From their observation point, deep in a bush at the corner of the little house, the animals watched the patrol car slowly move down the gravel road.
"Otto will be alright, now," Harold declared with satisfaction. "We did a good job. His family will appreciate him now and be glad to have him home."
"Well," Pitty Paw observed thoughtfully. "I hope on the next assignment God gives us, we get to have hands."
"And can speak to humans," Siggy growled hoarsely.
Then with a flash and twinkle, they were gone.
Saturday, December 2, 2017
Back then, with less media exposure, in a simpler time, children believed in Santa quite a bit longer. There was still a certain innocence in childhood. We still believed in Santa, the Easter Bunny and the dissonance between the secular and religious aspects of the holidays never seemed to matter.
Our little town was really small. I only remember one stoplight in the entire town, though there might have been others. The walk from the school, past the general store down the hill to our back door wasn't more than a couple blocks. Inside the general store, there was a high shelf near the ceiling and that was where the owners stored all the really exciting toy merchandise. That's where my doll was displayed.
One afternoon, after Thanksgiving, I was taking my usual stroll past the store when I noticed my mother getting into our car. She offered me a ride and instructed me to get into the front seat. But it was too late...I'd already opened the back door to take my customary spot in the back seat. And lo...there was my doll! The big box was stuffed between the seats on the floor, but even I could tell it was my doll!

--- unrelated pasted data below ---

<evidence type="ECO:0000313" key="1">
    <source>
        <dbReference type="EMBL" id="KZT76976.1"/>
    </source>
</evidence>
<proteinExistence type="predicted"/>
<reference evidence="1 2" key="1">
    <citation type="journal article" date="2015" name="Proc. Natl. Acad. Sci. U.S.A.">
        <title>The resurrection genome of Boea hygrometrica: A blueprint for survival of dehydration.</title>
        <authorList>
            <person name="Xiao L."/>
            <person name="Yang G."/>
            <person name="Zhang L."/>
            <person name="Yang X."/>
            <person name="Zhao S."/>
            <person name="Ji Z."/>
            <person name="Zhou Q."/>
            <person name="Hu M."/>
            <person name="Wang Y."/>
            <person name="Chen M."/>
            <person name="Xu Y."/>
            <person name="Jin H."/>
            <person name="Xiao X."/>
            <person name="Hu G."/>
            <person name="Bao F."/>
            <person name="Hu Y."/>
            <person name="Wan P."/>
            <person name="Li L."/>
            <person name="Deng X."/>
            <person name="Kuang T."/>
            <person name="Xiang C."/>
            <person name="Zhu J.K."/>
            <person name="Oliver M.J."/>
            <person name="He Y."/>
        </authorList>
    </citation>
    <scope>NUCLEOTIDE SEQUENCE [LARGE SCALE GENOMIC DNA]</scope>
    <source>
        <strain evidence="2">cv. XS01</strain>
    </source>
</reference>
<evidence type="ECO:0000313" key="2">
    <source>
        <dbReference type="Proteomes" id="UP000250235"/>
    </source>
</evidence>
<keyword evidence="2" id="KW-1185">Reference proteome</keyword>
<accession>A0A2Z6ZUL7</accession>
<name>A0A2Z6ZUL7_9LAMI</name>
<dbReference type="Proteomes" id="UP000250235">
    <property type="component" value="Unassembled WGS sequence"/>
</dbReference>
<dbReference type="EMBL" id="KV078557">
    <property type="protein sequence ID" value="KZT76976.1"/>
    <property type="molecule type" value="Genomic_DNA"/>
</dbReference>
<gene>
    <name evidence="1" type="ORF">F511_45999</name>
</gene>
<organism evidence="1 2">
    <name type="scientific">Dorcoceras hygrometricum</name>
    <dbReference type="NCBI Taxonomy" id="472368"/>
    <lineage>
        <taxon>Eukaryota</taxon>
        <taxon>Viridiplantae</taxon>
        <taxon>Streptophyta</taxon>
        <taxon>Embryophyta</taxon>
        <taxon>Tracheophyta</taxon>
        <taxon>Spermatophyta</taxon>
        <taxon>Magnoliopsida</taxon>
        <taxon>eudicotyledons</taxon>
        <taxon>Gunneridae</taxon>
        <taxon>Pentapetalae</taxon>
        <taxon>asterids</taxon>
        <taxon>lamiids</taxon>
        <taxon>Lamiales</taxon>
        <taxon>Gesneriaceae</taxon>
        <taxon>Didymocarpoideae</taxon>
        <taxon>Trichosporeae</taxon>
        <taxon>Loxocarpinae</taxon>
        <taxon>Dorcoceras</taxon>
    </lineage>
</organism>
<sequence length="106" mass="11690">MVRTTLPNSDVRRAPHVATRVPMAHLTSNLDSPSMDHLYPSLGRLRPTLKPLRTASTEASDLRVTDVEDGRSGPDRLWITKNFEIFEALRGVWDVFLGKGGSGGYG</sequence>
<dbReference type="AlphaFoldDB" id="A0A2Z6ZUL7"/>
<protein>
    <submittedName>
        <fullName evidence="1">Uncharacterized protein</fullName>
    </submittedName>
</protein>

My mother calmly told me to close the door and get in the front seat. Then she gently explained all about Santa Claus. And since I was the oldest child in my family, she further charged me with the responsibility of keeping the Santa secret from my brothers. And so I did. I have no idea how or when they found out about Santa. But for me, the bride doll I received that year was always inextricably tied to the secret of Santa Claus.
I still have the doll. She's kinda of beat up and her fancy dresses are long gone. One of my projects for the coming year is to crochet a new dress for her. I wonder how old children are now when they no longer believe in Santa--or if they do at all. Certainly, there are children who don't receive any gift, let alone something from Santa. Perhaps, just perhaps, if you have it in your heart, you'll find such a child and give them a gift from your heart. Because every child needs something to believe in.
Friday, December 1, 2017